Reflections on the occasion of the 300th birthday anniversary of an expert in exaggeration
Gulliver’s Travels is today probably the most widely read literary work of the eighteenth century. Usurping the prominence that Pilgrim’s Progress shared with Paradise Lost in the nineteenth century, it has become a staple ingredient of college literature courses.
Its currency is not difficult to explain. The book is mainly satire, and our age is sophisticated and disillusioned enough to like satire better than simple biblical allegory or epic elegance. Although Gulliver’s Travels is but one of several satirical or disillusioned works that contend for a place in college courses, nothing else quite matches it in charm and challenge. Once merely a children’s story, it has now become a required intellectual experience for college students. For the most part, this timely book—whose author was born November 30, 1667—is a subtle, richly diversified, ostensibly comic study of human depravity and its various alternatives.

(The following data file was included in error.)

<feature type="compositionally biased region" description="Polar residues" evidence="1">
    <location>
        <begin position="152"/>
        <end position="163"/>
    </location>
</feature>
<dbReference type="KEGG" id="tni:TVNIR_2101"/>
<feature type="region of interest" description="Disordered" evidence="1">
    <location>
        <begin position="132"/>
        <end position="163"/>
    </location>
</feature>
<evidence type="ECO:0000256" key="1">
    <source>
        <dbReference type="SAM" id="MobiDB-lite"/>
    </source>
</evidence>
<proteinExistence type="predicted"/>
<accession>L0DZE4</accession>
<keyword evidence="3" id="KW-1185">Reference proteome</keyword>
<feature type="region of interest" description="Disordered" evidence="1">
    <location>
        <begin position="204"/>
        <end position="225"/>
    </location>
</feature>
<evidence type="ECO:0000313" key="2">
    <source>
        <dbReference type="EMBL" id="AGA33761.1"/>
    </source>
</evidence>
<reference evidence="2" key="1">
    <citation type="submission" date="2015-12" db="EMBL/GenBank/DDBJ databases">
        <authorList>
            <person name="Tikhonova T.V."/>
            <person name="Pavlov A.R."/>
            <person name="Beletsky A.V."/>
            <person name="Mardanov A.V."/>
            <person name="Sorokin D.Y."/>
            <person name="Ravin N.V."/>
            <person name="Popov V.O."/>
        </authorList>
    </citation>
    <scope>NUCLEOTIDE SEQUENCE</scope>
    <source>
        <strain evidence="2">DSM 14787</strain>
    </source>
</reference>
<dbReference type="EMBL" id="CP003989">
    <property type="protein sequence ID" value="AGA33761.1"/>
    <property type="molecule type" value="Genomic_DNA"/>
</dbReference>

The last and most imaginative section of this four-part work is more often admired than understood. It is about the Houyhnhnms, who are a society of horses, and a depraved race of men called Yahoos. In the first part of the work, the traveler Gulliver, in Lilliput, becomes mildly disillusioned by human vices. In Part II the king of Brobdingnag calls Gulliver’s fellow human beings “the most pernicious race of little odious vermin that nature ever suffered to crawl upon the surface of the earth.” Part III castigates the human race for an assortment of academic, scientific, and political absurdities. Then in Part IV Swift portrays the Houyhnhnms and the loathe-some, much belabored Yahoos, and here he seems to exceed all bounds of truth and decency.
For literary study, however, there was no way to sidestep Part IV. This last part is the climax, and in it the accumulated meaning of the previous episodes comes to a jarring and well-sustained finale. In the candid twentieth century the Yahoos are still revolting, but they seem too real to be dismissed as malicious libels on the human race.